Sikh Scout recognized for community contributions in East Brunswick

Karman Singh-Gill, a member of East Brunswick's Cub Scout Pack 501, receives his Sikh Emblem award.

EAST BRUNSWICK – In January, Karman Singh-Gill, a member of Cub Scout Pack 501, received his Sikh Religious Emblem. The award is reserved for scouts who complete specific coursework and pass an interview with the American Sikh Council.

Since kindergarten, Karman has actively participated in the scouts, building up an impressive resume of accomplishments along the way.

“Karman, a Sikh Scout, is no different than any other scout except that he covers his uncut hair with a patka (mini turban). As a Sikh he is supposed to stand out so anyone who needs help can easily recognize him. … Sikh Scouts are allowed to wear traditional turbans as part of the scout uniform,” said his mother, Roopreet Dovey Sawhney-Gill.

Currently in fourth grade, Sawhney-Gill said her son has earned many trophies, patches, pins and ranks in the scouts. But most importantly, she said he has learned how to become a more thoughtful and selfless person. Through different outreaches and projects, Karman, along with his fellow scouts, have learned the importance of community service.

“Scouts participate in many community service projects such as food drives for the local food pantry, bike drives, book drives, toiletries and a clothing drive for the Afghan refugees, also flag ceremonies to retire U.S. flags respectfully, park cleanups, and many more. Scouts earn their advancements by learning and having fun. … Scouting basically teaches the kids to be prepared,” she said.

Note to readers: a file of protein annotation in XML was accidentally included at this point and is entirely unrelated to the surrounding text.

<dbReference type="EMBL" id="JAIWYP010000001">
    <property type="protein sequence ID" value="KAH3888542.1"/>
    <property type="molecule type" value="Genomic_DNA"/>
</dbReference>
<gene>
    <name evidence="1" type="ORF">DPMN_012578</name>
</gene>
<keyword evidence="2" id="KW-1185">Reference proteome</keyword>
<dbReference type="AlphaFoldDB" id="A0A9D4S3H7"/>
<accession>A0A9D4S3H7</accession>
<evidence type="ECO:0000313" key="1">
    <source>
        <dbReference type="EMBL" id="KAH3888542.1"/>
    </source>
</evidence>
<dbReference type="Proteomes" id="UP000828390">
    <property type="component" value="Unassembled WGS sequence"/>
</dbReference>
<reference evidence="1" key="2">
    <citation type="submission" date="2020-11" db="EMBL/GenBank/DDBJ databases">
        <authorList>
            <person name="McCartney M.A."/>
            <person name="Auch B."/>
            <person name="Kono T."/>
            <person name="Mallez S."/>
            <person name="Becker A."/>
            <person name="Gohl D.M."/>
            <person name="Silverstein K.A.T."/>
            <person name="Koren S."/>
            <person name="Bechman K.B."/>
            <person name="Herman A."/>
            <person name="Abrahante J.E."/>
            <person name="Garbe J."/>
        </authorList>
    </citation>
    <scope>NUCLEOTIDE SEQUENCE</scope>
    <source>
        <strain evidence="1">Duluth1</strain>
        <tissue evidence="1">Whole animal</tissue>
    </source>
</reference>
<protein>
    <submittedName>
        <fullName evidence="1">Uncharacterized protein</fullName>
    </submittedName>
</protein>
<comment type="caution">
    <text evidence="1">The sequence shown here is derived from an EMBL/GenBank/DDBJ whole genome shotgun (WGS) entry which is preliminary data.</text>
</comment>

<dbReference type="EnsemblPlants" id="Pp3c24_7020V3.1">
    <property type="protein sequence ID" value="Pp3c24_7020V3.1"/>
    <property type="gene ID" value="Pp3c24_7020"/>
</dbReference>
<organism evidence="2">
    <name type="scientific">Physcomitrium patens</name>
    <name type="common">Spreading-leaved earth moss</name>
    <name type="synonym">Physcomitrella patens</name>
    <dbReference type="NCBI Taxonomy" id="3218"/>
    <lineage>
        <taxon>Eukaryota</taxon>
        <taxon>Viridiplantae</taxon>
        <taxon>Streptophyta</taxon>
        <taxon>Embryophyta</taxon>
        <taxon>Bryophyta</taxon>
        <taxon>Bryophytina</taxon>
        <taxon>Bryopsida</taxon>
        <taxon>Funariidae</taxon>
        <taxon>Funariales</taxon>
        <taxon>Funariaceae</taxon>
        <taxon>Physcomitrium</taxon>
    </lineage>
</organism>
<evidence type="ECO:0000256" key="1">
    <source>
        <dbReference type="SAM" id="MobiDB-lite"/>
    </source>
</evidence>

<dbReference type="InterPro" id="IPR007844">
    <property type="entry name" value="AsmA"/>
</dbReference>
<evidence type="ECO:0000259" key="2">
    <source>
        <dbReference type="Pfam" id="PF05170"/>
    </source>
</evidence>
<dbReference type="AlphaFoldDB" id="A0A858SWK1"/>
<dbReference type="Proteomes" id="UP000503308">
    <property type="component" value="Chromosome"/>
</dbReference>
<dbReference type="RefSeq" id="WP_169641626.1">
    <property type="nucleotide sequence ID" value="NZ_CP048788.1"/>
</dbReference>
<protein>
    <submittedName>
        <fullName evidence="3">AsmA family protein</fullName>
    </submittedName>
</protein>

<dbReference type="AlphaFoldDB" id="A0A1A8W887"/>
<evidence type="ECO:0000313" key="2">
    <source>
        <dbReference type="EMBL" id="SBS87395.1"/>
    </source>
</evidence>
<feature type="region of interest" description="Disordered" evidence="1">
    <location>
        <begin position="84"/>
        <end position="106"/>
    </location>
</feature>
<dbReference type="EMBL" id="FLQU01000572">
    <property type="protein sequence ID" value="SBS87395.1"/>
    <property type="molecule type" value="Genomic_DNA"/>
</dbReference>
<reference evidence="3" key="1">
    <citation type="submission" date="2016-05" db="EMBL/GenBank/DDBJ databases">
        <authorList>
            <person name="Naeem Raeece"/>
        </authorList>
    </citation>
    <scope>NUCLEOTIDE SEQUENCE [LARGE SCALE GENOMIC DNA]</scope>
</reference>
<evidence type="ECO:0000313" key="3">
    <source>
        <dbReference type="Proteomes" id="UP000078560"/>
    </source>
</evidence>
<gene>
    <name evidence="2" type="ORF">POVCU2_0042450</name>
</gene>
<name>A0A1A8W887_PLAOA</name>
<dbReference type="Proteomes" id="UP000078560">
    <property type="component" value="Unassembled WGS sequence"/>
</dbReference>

According to Sawhney-Gill, the community-oriented approach of the scouts shares similar principles with Sikhism.

“The Scout Oath and Scout Law blend seamlessly with the Sikh belief system. The focus on giving back to your community goes hand-in-hand with the Sikh teachings that prescribe ‘serving humanity through completely selfless service.’

“Basic principles of Sikhism are: Remember God at all times, earn an honest living, do good deeds and share with others. These principles go along with the scout law and a scout is expected to live up to those each day,” she said.

As a new member coordinator and den leader for Webelos, a den within Pack 501, Sawhney-Gill explained the scouts are open to boys and girls from kindergarten to fifth grade.

“Irrespective of where they live, any prospective family can sign up their child,” she said.

As a mother, Sawhney-Gill said she believes the scouts develop well-rounded children and provides parents with an opportunity to bond with their kids.

“A scout is trustworthy, loyal, helpful, friendly, courteous, kind, obedient, cheerful, thrifty, brave, clean and reverent. … Parents and children who work through the adventures together can get more quality time together while learning and having fun,” she said.

For more information on the Sikh Scouts, visit

To register for the scouts, visit

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